COVID-19 and Its Effect on Conflict-Affected and Displaced Women: The Sudanese Case

Ikhlas Mahmoud 

Founder and Country Director, International Women's League for Peace and Freedom Sudan (WILPF Sudan


3 June 2020    |    #20.25    |    The views expressed in this post are those of the author and may not reflect those of UNU-CRIS.

The expectation of the spread of the COVID-19 pandemic among women living in conflict-affected countries is much higher than other countries due to their higher risks of exposure to infection. Because these women suffer from issues related to poverty and vulnerability caused by violence and conflicts in their communities, they are frequently also displaced. Due to their unique situations, they often cannot comply with health instructions that prevent the spread of the disease. Rather, they regularly have to do the opposite by continuing to leave their homes to earn an income working in unsafe environments.  

Many displaced women work in the informal sector on the streets, such as in the case of many women in Sudan. Many Sudanese women have been suffering from severe armed conflicts since 2003 in the Darfur region, Nuba Mountains, and the Blue Nile regions. These conflicts have left serious impacts on the women living there as it forces many of them out of their homes, leaving them to seek safety and survival in other areas of the country. In addition, as displaced people, they need to quickly adapt to their new environments and find work. Many of these displaced women move to urban centres and cities, such as Khartoum, to join the informal work sector. Selling tea and food on the street are often options for work, however, it greatly increases these women’s risk in disease exposure.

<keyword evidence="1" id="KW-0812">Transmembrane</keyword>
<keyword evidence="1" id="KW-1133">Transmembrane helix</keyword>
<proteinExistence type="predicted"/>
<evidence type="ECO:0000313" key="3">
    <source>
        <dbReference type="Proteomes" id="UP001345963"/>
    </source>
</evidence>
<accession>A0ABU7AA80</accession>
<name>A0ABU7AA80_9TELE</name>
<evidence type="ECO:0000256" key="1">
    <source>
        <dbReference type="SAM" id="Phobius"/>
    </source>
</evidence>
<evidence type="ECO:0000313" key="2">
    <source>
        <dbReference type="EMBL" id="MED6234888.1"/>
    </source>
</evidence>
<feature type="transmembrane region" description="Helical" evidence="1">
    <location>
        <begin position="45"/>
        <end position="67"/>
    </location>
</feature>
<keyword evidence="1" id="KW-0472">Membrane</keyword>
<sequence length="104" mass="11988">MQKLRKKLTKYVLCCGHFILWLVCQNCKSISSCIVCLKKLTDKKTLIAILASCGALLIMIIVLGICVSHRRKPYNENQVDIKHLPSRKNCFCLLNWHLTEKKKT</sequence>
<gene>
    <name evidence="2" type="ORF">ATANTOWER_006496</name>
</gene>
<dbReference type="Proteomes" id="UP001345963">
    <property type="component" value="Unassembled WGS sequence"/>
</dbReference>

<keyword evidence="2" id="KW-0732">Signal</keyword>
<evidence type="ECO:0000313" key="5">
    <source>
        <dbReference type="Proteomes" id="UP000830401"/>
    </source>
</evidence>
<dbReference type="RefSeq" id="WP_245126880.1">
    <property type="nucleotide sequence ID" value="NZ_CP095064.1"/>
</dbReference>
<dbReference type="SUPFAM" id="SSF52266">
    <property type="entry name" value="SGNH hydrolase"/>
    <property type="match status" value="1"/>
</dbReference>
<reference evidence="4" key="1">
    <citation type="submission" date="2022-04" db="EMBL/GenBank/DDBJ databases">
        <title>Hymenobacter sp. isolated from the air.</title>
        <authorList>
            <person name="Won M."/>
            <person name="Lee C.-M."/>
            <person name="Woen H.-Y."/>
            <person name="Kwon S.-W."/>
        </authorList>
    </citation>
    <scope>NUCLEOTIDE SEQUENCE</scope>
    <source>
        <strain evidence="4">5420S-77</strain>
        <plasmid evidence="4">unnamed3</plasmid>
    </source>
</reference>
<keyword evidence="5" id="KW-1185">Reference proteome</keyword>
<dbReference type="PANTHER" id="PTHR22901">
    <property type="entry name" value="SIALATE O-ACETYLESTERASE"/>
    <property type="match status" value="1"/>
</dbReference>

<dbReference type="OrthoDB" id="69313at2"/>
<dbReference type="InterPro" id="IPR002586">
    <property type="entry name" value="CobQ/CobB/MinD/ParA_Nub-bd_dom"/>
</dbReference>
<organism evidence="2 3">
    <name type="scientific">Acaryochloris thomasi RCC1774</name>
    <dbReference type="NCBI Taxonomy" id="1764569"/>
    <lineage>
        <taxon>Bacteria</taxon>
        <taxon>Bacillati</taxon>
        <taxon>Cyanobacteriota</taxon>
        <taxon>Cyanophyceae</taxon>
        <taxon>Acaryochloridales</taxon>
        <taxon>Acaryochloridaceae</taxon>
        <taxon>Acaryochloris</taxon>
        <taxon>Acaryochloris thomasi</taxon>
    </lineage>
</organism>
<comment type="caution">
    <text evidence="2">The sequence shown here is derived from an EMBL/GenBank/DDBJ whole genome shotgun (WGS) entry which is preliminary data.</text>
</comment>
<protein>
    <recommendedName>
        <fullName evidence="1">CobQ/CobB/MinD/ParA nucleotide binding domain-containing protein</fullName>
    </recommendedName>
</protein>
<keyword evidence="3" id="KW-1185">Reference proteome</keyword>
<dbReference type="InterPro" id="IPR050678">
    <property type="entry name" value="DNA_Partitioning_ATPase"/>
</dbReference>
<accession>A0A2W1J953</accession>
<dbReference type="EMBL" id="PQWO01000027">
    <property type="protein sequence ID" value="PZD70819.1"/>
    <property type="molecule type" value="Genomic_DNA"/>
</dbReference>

Another point worth mentioning is that women in conflict-affected countries are often the frontline workers in healthcare, humanitarian work, and volunteering in the areas that have the most conflict. 

With regards to the COVID-19 pandemic, following the technical assistance and advice of the African Union's (AU) Centre for Disease Control (CDC), African governments, including Sudan, have put out new measures including social distancing, closing borders, and country-wide lockdowns. These measures have greatly helped curb the spread of COVID-19 among African countries, and even those areas affected by conflict, however, displaced and vulnerable women often have no choice but to defy the measures in order to provide for their families.

In Sudan, there are thousands of women working in the streets of Khartoum. These women have a significantly higher risk in getting infected by the virus simply because their livelihood necessities prevent them from complying with the quarantine measures.

Furthermore, Sudanese women living in the conflict-affected areas already suffer from harsh living conditions and poverty, which in turn have negative impacts on their overall nutrition, health, and immune systems. That being said, the main factors that have increased the fragility and vulnerability of Sudanese women include armed conflicts, displacements, a collapsing health sector, and an exhausted economy. Women in these situations are not able to cope with health, environmental, and humanitarian crises.

In conclusion, the risk to women in Sudan and other conflict-affected countries is at an all-time high. The situation requires much more attention at the regional level, but also at the international diplomatic level. My recommendations are that priority is put on the following areas:

  • Enhance multilateralism and cooperation to prevent and half conflicts to build peace around the globe.
  • Mobilise money and resources to find solutions to issues related to war, health, social security, and welfare.
  • Include gender analyses on conflicts, climate change, environments, and other natural disasters, and provide targeted support to women groups in the fragile countries to be more resilient.
  • Strengthen multilateral diplomacy to promote human rights, peace, and security by achieving the SDGs and leave group of people behind.
  • Commit to placing a higher important of women’s peace and security as an agenda under international peace and security decision-making.
  • Foster more feminist foreign policies that will impact women positively within international peace and security.
  • Support women’s civic spaces within conflict-affected countries.